Regarding your April 3 editorial on Bob Filner and the Tourism Marketing District: Why not just say, "Well done, Mayor Filner!" All this CityBeat quoting and agreeing with the U-T is unbecoming. Where was the "low road" you mention?
Filner took the high road— the one that delivers the greatest public benefit. He did favors for taxpayers with the indemnification provision, by reducing the number of years the TMD agreement will run and by opening the possibility that there will actually be public hearings on the less-than-living wages of hotel workers who are the backbone of San Diego tourism. (All this, despite the possibility that the TMD tax/fee may be found illegal in court.)
You falsely equate the mayor's campaign support from hotel workers' with the pay-to-play contributions from hoteliers to City Council members like Sherri Lightner and elected City Attorney Jan Goldsmith. Filner has championed working people throughout his public life, so labor gets behind him. That's how it works if you consistently stand up for improving the lives of workers and other powerless people, as Filner has.
Lightner lives in a house on the beach in La Jolla amid business types who demand evidence of fealty. Her council colleague Todd Gloria is busy feathering his political future with quid pro quo favors from deep pockets, wherever they may be. Goldsmith is a longtime conservative Republican politico, accustomed to such funding.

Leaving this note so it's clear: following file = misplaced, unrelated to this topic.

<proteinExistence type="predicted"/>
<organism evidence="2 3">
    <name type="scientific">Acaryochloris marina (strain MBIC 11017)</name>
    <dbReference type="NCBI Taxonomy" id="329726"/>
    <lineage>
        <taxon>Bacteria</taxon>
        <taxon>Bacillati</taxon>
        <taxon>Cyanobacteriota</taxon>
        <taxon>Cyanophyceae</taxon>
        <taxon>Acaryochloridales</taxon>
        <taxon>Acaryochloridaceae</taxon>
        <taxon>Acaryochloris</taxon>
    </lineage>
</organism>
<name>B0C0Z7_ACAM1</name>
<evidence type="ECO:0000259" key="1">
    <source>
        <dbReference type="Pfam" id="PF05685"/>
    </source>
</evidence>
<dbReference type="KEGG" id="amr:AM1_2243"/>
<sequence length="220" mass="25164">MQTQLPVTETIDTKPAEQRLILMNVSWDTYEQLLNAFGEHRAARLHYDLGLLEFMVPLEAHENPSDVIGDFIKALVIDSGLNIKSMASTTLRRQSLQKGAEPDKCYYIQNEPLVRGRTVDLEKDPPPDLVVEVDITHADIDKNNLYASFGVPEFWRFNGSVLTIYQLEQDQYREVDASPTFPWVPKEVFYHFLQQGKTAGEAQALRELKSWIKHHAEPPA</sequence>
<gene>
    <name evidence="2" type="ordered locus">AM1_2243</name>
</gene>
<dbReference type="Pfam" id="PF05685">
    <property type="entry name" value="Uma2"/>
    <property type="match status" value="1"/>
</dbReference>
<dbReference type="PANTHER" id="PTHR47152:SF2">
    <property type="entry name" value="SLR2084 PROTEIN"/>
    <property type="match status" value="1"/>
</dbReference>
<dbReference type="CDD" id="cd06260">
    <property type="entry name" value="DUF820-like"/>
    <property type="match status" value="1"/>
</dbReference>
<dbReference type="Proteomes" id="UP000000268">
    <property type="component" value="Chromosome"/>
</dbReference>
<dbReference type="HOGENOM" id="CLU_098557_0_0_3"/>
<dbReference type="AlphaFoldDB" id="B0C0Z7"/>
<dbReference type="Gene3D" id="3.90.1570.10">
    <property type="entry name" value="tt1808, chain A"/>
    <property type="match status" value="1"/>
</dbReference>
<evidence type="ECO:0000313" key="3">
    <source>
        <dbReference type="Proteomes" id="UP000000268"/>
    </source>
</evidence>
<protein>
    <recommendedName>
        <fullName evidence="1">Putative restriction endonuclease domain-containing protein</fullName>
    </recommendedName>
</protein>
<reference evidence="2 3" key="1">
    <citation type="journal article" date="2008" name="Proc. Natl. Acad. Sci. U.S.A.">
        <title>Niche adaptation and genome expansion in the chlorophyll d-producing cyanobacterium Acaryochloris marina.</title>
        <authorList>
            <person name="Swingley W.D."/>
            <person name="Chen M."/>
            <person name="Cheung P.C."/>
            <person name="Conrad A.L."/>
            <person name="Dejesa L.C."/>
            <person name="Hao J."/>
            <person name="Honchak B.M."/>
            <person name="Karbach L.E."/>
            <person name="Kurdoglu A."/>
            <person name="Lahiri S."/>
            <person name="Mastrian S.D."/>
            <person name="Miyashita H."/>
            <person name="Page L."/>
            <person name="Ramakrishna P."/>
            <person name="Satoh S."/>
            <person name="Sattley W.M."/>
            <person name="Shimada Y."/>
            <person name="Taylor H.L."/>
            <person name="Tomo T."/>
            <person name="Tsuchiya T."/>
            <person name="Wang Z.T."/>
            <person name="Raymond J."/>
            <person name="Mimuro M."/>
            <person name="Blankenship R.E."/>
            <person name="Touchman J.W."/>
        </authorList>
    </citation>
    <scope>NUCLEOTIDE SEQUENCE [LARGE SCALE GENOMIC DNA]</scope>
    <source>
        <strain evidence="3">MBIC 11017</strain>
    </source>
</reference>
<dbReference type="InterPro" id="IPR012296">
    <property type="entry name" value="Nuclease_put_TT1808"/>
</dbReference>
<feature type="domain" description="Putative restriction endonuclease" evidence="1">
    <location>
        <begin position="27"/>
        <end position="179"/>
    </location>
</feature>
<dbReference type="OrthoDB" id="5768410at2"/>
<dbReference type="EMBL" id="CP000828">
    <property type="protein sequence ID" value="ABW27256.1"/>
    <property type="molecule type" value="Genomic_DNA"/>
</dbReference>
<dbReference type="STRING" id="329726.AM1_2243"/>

You "wish" Lightner and Gloria had sided with Filner in the "tourism flap"? Laughably, you say, "for whatever reason, they didn't," citing their different "policy choices." Those weren't "policy choices"; they were bought-and-paid-for votes by wishy-washy Democrats, serving themselves, and inexcusably giving the city's first Democratic mayor heartburn. But Filner prevailed, with the help of Democratic Councilmember David Alvarez, to find the common good. I repeat: That was the high road.
And then you wander off, citing "scorched-earth retribution." Huh? Who did that—Mike Aguirre?
Frances O'Neill Zimmerman, La Jolla
I liked your April 3 editorial about Bob Filner's victory against the hoteliers. Filner attached conditions to the renewed Tourism Marketing District (TMD) contract that the City Council never would have proposed.
But there are alternatives.
First and foremost, what about putting this increased tourism tax on the ballot? Many lawyers say this is what the California Constitution requires for increased taxation. Mayor Filner proposed this before he made his deal with the hoteliers.
The other alternative is quite simple: Since advertising is such a good investment, why don't the hotel owners buy the advertising? No tax needed. Can the hotels afford it ? Their gross annual income, calculated from what they pay in transit occupancy taxes, is $1.5 billion. Spending 2 percent on advertising equals $30 million, the amount now spent by the Tourism Marketing District.
Mel Shapiro, Hillcrest
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